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This chapter defines robustness and fragility, argues that they can only be determined confidently in retrospect, but that assessments made by political actors, whilst subjective, have important political implications. We suggest some of the consideration that may shape these assessment. They include ideology, historical lessons, and the Zeitgeist. We go on to describe the following chapters, providing an outline of the book.
This volume focuses on the assessments political actors make of the relative fragility and robustness of political orders. The core argument developed and explored throughout its different chapters is that such assessments are subjective and informed by contextually specific historical experiences that have important implications for how leaders respond. Their responses, in turn, feed into processes by which political orders change. The volume's contributions span analyses of political orders at the state, regional and global levels. They demonstrate that assessments of fragility and robustness have important policy implications but that the accuracy of assessments can only be known with certainty ex post facto. The volume will appeal to scholars and advanced students of international relations and comparative politics working on national and international orders.
We review our theoretical claims in light of the empirical chapters and their evidence that leader assessments matter, are highly subjective, and very much influenced by ideology and role models. They are also influenced by leader estimates of what needs to be done and their political freedom to act. This is in turn shows variation across leaders. The most common response to fragility is denial, although some leaders convince themselves – usually unrealistically – they can enact far-reaching reforms to address it.
The first demonstration of laser action in ruby was made in 1960 by T. H. Maiman of Hughes Research Laboratories, USA. Many laboratories worldwide began the search for lasers using different materials, operating at different wavelengths. In the UK, academia, industry and the central laboratories took up the challenge from the earliest days to develop these systems for a broad range of applications. This historical review looks at the contribution the UK has made to the advancement of the technology, the development of systems and components and their exploitation over the last 60 years.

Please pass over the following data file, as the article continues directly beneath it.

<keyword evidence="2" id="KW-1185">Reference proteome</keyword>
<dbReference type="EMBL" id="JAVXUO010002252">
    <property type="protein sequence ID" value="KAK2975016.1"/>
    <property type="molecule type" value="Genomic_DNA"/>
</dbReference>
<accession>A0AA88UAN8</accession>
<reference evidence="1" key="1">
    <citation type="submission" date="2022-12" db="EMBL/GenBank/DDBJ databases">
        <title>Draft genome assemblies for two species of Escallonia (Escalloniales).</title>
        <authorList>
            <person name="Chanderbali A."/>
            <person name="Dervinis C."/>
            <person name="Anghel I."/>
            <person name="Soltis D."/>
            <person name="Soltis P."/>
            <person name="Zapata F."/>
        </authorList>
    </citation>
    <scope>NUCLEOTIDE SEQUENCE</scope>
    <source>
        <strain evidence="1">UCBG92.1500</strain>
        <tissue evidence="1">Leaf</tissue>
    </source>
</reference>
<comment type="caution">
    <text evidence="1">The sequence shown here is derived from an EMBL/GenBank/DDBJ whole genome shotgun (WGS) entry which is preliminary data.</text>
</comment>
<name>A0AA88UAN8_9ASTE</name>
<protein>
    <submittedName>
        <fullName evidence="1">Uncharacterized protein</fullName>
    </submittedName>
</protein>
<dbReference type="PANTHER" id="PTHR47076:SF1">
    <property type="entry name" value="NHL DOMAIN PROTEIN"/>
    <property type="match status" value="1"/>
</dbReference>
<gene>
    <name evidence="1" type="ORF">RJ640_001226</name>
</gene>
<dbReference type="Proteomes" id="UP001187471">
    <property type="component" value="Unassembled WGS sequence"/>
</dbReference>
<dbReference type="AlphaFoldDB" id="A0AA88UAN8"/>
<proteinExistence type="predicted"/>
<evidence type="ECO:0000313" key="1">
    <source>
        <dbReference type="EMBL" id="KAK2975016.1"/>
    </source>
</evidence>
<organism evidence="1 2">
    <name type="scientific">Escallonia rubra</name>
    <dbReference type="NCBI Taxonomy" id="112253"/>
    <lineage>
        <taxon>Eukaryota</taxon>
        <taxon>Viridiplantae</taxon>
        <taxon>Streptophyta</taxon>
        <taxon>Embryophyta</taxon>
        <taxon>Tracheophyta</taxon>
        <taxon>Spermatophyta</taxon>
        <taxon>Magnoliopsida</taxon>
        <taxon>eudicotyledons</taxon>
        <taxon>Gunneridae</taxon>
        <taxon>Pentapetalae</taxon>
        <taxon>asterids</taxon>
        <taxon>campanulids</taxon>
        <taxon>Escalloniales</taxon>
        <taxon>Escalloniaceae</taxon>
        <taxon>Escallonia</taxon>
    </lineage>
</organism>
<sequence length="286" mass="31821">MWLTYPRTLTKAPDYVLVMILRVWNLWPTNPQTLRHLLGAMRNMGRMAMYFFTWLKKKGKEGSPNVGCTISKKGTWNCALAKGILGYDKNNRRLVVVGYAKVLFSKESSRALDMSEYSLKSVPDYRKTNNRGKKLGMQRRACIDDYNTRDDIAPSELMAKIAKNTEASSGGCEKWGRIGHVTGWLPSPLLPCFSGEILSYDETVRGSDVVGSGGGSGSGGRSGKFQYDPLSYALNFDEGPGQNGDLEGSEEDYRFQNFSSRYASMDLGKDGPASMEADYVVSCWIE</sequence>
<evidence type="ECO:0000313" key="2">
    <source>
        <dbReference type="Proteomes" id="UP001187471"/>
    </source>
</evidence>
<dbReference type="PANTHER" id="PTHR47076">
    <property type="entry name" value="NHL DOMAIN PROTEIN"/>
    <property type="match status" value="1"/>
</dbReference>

Common mental disorders (CMDs), particularly depression, are major contributors to the global mental health burden. South Asia, while diverse, has cultural, social, and economic challenges, which are common across the region, not least an aging population. This creates an imperative to better understand how CMD affects older people in this context, which relies on valid and culturally appropriate screening and research tools. This review aims to scope the availability of CMD screening tools for older people in South Asia. As a secondary aim, this review will summarize the use of these tools in epidemiology, and the extent to which they have been validated or adapted for this population.
A scoping review was performed, following PRISMA guidelines. The search strategy was developed iteratively in Medline and translated to Embase, PsychInfo, Scopus, and Web of Science. Data were extracted from papers in which a tool was used to identify CMD in a South Asian older population (50+), including validation, adaptation, and use in epidemiology. Validation studies meeting the criteria were critically appraised using the Quality Assessment of Diagnostic Accuracy Studies – version 2 (QUADAS-2) tool.
Of the 4694 papers identified, 176 met the selection criteria at full-text screening as relevant examples of diagnostic or screening tool use. There were 15 tool validation studies, which were critically appraised. Of these, 10 were appropriate to evaluate as diagnostic tests. All of these tools assessed for depression. Geriatric Depression Scale (GDS)-based tools were predominant with variable diagnostic accuracy across different settings. Methodological issues were substantial based on the QUADAS-2 criteria. In the epidemiological studies identified (n = 160), depression alone was assessed for 82% of the studies. Tools lacking cultural validation were commonly used (43%).
This review identifies a number of current research gaps including a need for culturally relevant validation studies, and attention to other CMDs such as anxiety.